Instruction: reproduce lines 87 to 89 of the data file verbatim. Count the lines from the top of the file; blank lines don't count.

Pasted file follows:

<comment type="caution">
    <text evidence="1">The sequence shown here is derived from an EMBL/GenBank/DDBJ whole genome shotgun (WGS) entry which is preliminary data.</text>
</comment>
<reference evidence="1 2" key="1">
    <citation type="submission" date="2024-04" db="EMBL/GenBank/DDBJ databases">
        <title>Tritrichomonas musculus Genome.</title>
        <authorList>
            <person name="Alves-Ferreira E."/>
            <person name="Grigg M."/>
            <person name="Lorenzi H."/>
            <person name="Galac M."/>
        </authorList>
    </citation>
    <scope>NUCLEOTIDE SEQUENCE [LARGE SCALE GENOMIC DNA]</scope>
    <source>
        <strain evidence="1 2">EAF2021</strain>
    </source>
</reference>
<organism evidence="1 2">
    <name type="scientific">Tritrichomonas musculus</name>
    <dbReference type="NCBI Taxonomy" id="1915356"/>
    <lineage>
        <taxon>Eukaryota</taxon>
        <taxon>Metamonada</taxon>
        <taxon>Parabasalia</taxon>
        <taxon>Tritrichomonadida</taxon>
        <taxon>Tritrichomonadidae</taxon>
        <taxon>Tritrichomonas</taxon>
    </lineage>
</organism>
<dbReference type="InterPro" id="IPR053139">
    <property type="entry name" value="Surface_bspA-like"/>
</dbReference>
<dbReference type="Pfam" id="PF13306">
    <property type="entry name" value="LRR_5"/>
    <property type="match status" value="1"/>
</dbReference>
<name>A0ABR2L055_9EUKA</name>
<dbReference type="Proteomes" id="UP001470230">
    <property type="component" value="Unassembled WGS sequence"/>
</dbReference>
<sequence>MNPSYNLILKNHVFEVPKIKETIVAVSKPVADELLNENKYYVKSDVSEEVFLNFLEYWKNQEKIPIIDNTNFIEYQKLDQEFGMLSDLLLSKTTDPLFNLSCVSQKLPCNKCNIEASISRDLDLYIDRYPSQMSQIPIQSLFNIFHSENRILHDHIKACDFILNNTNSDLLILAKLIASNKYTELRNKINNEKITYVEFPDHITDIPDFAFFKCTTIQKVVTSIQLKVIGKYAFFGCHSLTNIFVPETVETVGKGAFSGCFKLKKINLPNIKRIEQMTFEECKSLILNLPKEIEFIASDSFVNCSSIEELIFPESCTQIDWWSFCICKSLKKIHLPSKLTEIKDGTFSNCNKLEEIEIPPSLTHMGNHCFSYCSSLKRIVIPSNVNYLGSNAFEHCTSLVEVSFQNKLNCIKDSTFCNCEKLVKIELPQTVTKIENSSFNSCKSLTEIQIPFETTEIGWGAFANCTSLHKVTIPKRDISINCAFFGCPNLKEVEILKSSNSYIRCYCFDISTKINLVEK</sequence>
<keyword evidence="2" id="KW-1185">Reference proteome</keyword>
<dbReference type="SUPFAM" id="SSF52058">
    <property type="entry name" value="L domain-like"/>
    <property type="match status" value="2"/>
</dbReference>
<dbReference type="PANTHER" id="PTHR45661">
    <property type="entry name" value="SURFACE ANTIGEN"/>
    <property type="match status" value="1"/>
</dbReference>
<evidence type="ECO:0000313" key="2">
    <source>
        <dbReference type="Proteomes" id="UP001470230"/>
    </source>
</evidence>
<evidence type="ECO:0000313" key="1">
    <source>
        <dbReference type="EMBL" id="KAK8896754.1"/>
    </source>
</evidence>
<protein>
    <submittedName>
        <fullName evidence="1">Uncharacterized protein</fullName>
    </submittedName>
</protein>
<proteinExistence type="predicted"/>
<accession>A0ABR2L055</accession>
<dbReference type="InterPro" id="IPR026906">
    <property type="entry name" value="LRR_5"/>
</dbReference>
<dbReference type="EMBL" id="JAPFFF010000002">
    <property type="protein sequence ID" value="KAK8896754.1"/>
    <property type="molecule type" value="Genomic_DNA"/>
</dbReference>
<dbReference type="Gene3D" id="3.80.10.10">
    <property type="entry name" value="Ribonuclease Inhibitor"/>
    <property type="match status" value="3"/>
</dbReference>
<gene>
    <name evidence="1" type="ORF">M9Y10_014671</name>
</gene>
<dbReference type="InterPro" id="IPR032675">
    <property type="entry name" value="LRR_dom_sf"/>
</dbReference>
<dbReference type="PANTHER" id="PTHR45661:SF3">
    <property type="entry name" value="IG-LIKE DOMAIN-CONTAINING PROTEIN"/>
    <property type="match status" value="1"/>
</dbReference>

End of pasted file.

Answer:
    <property type="entry name" value="IG-LIKE DOMAIN-CONTAINING PROTEIN"/>
    <property type="match status" value="1"/>
</dbReference>